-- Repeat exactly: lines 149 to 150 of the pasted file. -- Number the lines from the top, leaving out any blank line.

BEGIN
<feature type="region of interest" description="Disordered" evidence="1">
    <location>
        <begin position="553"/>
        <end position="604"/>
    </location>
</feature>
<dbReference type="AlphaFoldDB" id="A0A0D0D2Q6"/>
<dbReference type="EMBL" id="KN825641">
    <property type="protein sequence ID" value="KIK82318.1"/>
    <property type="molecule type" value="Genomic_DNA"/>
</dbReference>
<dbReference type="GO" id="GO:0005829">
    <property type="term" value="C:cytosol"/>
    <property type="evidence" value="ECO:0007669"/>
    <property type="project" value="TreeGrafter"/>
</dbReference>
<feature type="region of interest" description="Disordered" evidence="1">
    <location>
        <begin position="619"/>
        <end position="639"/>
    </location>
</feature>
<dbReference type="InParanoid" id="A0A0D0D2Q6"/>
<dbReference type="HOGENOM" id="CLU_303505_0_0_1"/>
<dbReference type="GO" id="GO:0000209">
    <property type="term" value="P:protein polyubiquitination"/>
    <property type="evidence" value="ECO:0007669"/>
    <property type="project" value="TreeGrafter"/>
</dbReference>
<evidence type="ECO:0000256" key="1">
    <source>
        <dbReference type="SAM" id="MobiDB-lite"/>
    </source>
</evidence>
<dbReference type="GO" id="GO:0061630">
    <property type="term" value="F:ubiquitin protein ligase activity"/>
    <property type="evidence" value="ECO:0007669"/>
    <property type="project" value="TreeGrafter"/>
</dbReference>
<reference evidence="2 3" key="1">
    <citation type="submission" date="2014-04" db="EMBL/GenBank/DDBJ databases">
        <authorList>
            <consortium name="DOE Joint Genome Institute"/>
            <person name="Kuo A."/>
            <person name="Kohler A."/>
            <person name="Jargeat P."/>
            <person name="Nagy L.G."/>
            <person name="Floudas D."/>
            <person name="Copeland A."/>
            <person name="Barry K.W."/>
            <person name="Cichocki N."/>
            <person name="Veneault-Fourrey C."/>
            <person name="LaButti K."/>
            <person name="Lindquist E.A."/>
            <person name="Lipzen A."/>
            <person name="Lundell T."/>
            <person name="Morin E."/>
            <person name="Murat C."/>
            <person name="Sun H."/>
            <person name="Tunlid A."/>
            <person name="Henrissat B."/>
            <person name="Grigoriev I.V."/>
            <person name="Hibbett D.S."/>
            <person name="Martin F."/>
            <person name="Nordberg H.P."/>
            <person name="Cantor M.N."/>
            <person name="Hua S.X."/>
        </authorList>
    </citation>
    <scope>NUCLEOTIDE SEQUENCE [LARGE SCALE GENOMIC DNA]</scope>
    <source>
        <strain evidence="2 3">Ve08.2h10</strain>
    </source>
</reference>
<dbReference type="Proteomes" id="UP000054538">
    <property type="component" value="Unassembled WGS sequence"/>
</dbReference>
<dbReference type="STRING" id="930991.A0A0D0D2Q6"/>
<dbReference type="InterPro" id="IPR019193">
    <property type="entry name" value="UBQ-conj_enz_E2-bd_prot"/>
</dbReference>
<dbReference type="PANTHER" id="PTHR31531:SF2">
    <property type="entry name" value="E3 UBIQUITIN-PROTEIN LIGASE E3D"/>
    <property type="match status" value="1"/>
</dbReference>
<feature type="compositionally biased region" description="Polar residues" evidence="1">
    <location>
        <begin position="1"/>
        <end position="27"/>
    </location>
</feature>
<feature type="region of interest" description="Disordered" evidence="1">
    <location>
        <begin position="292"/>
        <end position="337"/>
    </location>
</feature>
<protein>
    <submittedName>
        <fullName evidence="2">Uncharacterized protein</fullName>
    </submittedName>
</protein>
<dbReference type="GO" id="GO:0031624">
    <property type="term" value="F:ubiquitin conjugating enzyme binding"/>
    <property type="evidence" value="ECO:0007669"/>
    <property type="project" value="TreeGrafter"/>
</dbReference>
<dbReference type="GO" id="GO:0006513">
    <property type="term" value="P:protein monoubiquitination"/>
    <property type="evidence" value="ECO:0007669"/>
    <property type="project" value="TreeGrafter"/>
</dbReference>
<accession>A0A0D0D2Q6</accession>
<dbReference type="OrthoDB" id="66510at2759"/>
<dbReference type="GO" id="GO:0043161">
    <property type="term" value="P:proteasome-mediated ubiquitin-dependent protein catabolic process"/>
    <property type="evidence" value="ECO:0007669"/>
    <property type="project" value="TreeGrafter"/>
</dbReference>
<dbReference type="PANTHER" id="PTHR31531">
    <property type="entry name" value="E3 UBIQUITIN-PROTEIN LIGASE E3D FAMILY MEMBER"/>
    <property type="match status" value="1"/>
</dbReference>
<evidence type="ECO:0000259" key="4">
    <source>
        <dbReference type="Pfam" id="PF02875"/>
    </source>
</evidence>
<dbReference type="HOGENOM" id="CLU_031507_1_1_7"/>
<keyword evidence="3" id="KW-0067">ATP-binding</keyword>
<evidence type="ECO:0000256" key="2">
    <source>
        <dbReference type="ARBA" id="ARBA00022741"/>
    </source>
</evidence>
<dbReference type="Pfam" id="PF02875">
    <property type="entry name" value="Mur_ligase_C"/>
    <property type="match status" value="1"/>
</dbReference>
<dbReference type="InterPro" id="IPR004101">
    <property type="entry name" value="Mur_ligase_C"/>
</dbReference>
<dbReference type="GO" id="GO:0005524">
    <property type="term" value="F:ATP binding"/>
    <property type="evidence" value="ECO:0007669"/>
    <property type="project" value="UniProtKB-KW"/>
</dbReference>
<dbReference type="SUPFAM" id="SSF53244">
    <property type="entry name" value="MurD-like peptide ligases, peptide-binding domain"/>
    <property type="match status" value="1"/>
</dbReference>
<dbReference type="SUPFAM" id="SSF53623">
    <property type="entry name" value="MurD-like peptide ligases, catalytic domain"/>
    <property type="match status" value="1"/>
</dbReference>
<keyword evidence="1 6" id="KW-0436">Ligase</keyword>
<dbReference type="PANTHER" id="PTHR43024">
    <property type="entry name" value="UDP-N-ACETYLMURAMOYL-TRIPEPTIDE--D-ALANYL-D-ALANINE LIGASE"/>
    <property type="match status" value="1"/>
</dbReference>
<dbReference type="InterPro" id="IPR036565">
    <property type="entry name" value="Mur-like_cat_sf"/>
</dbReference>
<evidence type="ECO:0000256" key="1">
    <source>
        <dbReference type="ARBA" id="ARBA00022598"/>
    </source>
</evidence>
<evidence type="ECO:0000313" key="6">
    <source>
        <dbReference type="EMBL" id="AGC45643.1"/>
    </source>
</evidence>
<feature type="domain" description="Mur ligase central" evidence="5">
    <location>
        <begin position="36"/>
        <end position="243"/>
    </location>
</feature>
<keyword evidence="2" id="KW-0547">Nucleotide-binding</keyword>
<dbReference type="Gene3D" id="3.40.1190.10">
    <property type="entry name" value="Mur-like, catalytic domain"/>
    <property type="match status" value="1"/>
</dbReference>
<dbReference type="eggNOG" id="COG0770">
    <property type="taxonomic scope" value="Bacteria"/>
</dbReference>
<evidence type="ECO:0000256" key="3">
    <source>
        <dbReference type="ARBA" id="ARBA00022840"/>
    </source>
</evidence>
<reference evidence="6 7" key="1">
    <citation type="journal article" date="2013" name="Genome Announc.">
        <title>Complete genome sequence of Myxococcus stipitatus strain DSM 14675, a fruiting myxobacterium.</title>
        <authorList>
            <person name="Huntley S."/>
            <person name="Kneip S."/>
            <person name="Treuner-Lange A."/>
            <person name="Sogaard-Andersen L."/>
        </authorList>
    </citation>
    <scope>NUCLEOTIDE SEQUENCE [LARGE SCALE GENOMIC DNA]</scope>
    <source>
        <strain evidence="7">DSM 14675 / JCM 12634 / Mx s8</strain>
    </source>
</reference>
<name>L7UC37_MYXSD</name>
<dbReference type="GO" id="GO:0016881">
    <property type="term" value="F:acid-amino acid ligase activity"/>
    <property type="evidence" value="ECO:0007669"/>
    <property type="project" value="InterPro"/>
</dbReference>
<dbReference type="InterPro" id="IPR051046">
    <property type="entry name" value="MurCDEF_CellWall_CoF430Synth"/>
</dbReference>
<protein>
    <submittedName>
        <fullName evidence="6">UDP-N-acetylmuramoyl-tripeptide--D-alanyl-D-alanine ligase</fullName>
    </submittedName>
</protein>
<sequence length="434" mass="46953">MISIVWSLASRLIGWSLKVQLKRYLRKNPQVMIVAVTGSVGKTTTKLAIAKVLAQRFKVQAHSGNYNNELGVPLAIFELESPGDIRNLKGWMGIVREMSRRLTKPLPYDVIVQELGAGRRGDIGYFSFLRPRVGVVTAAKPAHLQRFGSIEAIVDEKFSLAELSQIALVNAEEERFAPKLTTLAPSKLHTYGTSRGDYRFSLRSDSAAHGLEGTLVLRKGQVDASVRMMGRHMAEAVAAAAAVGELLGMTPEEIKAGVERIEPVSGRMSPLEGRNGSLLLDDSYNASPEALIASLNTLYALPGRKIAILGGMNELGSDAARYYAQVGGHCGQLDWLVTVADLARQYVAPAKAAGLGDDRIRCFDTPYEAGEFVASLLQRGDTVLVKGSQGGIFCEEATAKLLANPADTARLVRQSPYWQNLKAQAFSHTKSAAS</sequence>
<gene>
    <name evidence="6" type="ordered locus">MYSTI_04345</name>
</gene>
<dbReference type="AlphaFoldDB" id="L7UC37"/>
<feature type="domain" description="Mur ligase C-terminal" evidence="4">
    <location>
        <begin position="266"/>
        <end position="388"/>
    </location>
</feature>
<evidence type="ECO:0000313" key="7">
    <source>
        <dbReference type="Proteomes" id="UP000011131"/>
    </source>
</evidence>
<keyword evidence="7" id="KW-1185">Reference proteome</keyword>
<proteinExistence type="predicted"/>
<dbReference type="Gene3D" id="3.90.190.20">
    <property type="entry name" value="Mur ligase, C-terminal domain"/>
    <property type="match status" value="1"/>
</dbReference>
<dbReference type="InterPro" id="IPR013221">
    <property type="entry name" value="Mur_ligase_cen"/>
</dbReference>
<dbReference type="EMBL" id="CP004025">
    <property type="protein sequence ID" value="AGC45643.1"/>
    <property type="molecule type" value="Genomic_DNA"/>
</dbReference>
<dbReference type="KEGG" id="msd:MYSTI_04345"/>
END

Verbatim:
    <property type="entry name" value="MurD-like peptide ligases, peptide-binding domain"/>
    <property type="match status" value="1"/>